Organized networks, as Rossiter declares, are the new organisational forms which respond to the changing conditions of life and labour in network societies. They are “co-emergent with digital communications media” and created through the process of self-organisation. One of the characteristics of organized networks is their immanent relation to what he calls “constitutive outside” which is a concept that goes against the claims that there is no outside or that information is horizontally organised. There are three forces which Rossiter claims influence any media-information system and which comprise constitutive outside: “material (uneven geographies of labour-power, disjunctive social-technical systems, and the digital divide), symbolic (cultural capital and a-signifying semiotic systems), and strategic (figures of critique, situated interventions and permanent collaborations)” (Rossiter, 2006, p. 101). Rossiter’s critique of creative industries is based on establishing the necessity of acknowledging the power of constitutive outside and its role as the “’limit’ – within the plane of immanence” (2006, p. 103). He recognises how the labour-power is “situated within the social-technical and discursive system”; however, as he argues, it should be considered “as a constitutive outside for the creative industries” (2006, p. 107). In other words, the concept of constitutive outside is held as already constituting labour conditions within the creative industries. Any activity within the system is conditioned or even limited by those forces. If this argument was to stop here, there would be very few if any conditions of possibility for agency of organized networks. But Rossiter’s discussion of constituent outside is developed together with the notion of immanence. And it is this linking of immanence and constitutive outside that introduces the opportunity for considering labour-power of living labour as the force of constitutive outside, which at the same time is/has potential to act upon the conditions of labour – its own conditions.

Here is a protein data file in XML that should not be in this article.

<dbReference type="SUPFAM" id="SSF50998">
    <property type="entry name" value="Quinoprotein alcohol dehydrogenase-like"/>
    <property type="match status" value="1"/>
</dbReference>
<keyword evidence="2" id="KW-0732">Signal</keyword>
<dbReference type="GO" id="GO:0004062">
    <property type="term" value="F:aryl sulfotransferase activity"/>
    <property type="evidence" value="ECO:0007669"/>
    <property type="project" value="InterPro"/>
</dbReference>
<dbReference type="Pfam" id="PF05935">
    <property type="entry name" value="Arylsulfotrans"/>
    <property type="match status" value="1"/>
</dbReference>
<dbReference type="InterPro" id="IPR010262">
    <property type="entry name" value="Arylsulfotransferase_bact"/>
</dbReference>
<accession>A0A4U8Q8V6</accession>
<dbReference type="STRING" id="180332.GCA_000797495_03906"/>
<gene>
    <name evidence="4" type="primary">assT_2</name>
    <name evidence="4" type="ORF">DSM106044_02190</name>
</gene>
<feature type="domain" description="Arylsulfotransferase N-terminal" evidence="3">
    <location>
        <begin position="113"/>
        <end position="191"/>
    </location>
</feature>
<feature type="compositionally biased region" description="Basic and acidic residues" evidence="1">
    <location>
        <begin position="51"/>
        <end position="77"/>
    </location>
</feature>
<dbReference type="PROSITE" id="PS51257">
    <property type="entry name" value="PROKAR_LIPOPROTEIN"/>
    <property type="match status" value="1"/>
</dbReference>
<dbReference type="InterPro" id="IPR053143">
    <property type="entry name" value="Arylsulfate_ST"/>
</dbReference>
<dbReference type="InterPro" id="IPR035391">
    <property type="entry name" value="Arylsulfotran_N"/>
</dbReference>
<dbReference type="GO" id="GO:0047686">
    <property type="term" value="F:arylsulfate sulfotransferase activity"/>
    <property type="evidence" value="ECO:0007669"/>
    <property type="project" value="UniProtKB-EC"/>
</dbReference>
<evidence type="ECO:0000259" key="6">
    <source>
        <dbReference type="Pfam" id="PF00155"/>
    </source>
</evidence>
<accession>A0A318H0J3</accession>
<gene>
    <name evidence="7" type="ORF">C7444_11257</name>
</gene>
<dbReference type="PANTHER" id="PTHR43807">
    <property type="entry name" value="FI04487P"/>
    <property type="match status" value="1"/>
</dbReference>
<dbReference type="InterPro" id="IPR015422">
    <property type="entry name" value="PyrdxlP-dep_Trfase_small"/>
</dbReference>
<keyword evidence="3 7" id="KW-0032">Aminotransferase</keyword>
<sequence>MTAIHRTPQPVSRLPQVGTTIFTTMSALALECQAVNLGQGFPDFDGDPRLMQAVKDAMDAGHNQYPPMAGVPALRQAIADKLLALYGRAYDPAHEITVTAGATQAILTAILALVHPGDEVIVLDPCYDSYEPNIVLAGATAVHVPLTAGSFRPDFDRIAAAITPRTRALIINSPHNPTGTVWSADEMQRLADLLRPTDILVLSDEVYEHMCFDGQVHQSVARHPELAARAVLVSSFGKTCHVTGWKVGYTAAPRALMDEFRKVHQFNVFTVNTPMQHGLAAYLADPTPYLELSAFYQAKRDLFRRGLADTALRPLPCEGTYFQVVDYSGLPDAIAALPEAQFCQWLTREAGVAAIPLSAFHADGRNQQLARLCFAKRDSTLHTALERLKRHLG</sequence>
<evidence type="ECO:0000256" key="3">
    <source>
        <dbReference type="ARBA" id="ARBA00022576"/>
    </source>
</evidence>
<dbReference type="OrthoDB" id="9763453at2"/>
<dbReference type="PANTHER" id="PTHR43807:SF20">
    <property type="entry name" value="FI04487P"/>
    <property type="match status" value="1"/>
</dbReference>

The socio-technological conditions which are associated with emergent organisational forms are also recognised as influential when considering changes in curatorial practice. Krysa makes that point when she proposes to think of curating in open systems and as open system (Krysa, 2008a). Such an understanding of curating includes “continuous interaction with the socio-technological environment” (2008a, p. 3) of which elements are users/audience, machines, software, artists and curator. Krysa recognises the conditions in which such a system(s) exists and overtly situates curating in the context of immateriality referencing changing conditions of labour and production in network societies as theorised in particular by Italian Autonomists. “Curating in (as) open system(s)” references also systems theory and second-order cybernetics “to understand some of the nodes of power and forms of control therein, as well as the importance of feedback loops and self-organisation” (2008a, p. 50). In parallel to considering power and control in open systems Krysa also introduces the concept of agency in open systems and in curating. The basic understanding of agency as the “ability of humans to act autonomously or independently and to make interventions” is noted as important and it is from this basis that Krysa considers other forms of agency: from the Marxist tradition of agency as “a collective and historical dynamic”, more contemporary notion of agency that takes into account the engagement of subjectivities and collective subjectivity invested in forms of labour and production, and finally to the claims of agency of software. The aim of such an approach is to show how agency is distributed between humans, machines and software in a similar way that control is distributed over the system. It also indicates complexity in relation to the issue of sustainability of such a system, as it is too distributed among all elements of the system. Perhaps it is at this point that thinking of curating “in terms of distributed management system” as proposed by Krysa (2006, p. 14) is more clear. It stresses its transformative implications for cultural work which is “(reorganisation of control) in relation to changing technologies” (2006, p. 15) and consequently require operating with “a broader understanding of power and control in open systems” (2008, p. 23). This broader understanding should, I would argue, entail recognition of a need for continued sustainability of open systems; a kind of sustainability that is already produced as part of our desires thus can ‘engender the conditions of possibility for the future’ (Braidotti, 2006).